Israeli startup Strayboots has set out to help employers take advantage of the maxim that an engaged employee makes a more productive employee.
A global provider of mobile experiences for corporate team building, group adventures and city exploration, Strayboots has set up scavenger hunts and other activities in over 50 cities worldwide, serving hundreds of people every day.
“We offer experiences for employees, to bring them out of their comfort zone,” said Ido Rabiner, CEO of Strayboots. “A job is not just a job; it’s also a way to forge links with colleagues and to learn teamwork. It’s a fun life experience that lasts.”
The company was founded in Tel Aviv in October 2015 by Rabiner, 38, with two other American partners, Jeremy Brooks and Scott Knackmuhs.
Thanks to extensive preparation work on the ground done by Strayboots’ content teams in the cities covered by the service, mostly in the US, companies can offer their employees scavenger hunts that bring people out of the office and help them discover the city where they work, the company said.
These hunts offer challenges to every participant, like reaching a destination and finding a specific shop where they have to buy something inside. Another challenge can be taking a picture in front a monument posing in a weird way. Once they pass the challenge, teams can continue their scavenger hunt.
“Our scavengers hunts are not a simple going from place A to place B. Employees are divided into different teams, and, following a different path from every other team, they have to answer trivia questions and overcome team challenges to reach the end,” said Rabiner.
Clients can find any kind of team experience they are looking for online, said Rabiner. Usually, these experiences are pre-scheduled and employers can customize them and choose the location they want for their team activities.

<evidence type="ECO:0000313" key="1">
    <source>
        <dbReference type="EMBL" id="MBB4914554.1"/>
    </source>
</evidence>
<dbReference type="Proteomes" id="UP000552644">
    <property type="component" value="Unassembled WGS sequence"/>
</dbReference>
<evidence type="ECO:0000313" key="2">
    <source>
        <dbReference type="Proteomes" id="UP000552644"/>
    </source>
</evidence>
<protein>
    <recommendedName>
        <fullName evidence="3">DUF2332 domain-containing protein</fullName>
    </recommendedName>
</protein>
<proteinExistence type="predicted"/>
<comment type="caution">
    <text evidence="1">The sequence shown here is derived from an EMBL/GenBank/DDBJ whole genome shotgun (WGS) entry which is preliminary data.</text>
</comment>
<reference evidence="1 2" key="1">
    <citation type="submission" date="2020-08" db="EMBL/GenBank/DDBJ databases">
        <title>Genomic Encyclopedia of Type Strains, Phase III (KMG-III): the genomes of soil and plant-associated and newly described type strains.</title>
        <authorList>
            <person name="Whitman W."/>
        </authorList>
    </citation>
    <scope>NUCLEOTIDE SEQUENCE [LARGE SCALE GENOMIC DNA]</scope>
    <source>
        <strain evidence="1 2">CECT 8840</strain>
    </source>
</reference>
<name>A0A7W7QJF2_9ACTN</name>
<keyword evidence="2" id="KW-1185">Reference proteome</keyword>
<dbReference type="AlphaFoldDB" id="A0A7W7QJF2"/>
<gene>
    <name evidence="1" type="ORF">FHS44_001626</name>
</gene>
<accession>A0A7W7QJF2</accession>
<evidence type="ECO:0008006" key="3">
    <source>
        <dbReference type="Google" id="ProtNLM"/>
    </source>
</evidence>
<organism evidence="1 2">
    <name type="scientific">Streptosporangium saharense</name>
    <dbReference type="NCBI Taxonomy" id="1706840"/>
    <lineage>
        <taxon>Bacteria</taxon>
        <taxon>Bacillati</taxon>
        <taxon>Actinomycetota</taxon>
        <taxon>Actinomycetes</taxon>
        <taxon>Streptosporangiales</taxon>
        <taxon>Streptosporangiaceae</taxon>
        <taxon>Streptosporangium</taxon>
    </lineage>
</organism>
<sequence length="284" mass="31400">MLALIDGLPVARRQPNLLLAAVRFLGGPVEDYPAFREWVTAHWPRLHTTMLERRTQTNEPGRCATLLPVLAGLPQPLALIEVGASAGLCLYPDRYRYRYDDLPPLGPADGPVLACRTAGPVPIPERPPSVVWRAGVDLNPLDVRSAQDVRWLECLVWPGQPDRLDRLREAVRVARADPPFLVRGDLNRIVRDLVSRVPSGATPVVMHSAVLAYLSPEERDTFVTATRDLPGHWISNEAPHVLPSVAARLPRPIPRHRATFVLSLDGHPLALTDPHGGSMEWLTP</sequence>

More than 1,000 organizations, including Fortune 500 companies, city governments, universities, NGOs, US agencies and international businesses, have already used Strayboots – including corporate giants like Google, Amazon, Nike, Facebook and Microsoft, Rabiner said.
“It is proved that companies with engaged employees produce more and spend less in health insurance,” Rabiner said. “They also report 2.5 times higher revenues than companies with disengaged employees.”
Strayboots is a mostly B2B-oriented company, but it can also serve single clients who want to discover their city in a unique and funny way. The company has also created partnerships with tourism organizations, like one with the tourism board of Gränna, a small town in Sweden.
Tourists can also use Strayboot’s website for walking tours and city explorations.
ExitValley, an Israeli crowd-investing platform, helped Strayboots to find investors and raise money.
“Today an employer pays $30 for each employee, and we can manage groups from 10 to 1,000 people, but the goal is to grow and become a world marketplace in the future,” said Rabiner, “For example now we are working to create something similar in Tel Aviv and then in Europe.”